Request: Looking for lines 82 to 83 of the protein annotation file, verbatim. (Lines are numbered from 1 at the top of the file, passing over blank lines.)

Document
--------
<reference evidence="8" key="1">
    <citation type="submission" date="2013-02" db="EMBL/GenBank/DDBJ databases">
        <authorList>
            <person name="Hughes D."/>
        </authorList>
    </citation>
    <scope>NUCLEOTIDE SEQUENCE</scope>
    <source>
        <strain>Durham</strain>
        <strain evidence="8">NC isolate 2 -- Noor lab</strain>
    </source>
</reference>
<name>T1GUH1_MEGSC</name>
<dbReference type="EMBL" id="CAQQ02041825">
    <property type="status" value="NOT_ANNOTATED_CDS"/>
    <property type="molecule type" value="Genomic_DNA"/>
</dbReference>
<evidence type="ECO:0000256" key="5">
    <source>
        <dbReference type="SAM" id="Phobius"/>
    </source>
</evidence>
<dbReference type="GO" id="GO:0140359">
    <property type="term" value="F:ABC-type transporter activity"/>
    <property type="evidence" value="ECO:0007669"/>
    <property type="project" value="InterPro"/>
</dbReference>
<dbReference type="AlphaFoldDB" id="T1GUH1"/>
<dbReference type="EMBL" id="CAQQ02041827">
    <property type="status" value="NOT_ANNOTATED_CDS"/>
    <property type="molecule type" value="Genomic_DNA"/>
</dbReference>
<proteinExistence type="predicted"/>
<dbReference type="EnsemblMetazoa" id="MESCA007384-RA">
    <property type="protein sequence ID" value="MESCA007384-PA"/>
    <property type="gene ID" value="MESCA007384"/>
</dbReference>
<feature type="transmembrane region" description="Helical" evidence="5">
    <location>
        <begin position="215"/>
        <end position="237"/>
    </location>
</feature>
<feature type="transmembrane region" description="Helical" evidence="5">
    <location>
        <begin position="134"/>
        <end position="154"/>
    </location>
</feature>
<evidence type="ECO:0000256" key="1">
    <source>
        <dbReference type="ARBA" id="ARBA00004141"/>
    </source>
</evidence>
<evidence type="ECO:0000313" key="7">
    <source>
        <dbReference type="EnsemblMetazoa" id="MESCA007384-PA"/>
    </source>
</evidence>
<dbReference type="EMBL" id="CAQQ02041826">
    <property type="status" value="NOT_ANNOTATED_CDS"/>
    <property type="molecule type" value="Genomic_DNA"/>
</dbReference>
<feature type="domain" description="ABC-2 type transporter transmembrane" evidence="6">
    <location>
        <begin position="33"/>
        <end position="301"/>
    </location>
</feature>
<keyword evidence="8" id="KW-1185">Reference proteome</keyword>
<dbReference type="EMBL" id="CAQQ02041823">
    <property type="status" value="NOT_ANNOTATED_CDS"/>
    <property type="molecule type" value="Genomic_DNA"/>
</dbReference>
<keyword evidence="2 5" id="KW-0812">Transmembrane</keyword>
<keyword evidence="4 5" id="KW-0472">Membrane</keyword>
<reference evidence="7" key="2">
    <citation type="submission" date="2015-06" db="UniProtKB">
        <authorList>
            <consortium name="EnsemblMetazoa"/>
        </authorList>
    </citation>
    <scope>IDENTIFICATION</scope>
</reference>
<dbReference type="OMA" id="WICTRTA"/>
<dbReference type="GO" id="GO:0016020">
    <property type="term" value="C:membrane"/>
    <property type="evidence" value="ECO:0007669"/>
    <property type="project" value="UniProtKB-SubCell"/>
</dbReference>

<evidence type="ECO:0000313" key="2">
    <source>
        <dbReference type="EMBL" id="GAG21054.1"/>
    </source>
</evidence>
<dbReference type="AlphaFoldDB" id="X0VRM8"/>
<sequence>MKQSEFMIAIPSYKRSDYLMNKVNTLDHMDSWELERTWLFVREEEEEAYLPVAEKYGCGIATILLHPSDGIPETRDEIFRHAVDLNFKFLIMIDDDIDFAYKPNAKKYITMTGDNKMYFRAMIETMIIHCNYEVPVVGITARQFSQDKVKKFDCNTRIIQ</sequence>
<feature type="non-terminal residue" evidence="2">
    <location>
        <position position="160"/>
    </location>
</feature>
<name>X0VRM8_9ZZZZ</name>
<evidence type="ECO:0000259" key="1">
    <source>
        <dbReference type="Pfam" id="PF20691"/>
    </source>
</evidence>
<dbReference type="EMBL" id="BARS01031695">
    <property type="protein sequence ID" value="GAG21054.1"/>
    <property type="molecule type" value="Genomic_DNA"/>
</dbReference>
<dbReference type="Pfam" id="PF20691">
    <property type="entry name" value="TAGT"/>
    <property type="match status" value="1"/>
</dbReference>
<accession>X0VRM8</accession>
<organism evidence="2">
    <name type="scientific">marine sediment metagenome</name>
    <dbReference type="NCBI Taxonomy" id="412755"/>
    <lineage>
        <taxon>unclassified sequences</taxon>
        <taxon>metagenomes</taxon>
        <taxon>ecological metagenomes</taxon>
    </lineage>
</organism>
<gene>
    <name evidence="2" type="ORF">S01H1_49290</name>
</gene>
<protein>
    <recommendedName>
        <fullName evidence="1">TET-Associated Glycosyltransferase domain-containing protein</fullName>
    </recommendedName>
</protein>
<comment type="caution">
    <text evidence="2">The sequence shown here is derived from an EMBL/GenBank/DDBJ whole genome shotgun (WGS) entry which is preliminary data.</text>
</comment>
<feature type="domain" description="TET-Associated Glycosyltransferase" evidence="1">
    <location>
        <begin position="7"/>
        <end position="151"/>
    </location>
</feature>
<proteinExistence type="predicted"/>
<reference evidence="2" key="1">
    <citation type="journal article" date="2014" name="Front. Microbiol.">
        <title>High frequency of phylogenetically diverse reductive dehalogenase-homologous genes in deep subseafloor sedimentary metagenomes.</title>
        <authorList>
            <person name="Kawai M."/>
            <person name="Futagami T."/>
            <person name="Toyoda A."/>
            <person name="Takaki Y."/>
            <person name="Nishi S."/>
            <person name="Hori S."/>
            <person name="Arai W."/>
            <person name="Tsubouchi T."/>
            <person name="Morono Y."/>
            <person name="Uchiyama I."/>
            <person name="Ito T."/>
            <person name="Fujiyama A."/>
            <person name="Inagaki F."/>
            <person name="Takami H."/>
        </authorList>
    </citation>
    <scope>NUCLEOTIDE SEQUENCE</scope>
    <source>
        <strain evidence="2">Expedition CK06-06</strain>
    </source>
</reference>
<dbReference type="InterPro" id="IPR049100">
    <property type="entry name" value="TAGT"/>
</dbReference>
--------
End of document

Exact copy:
    </citation>
    <scope>IDENTIFICATION</scope>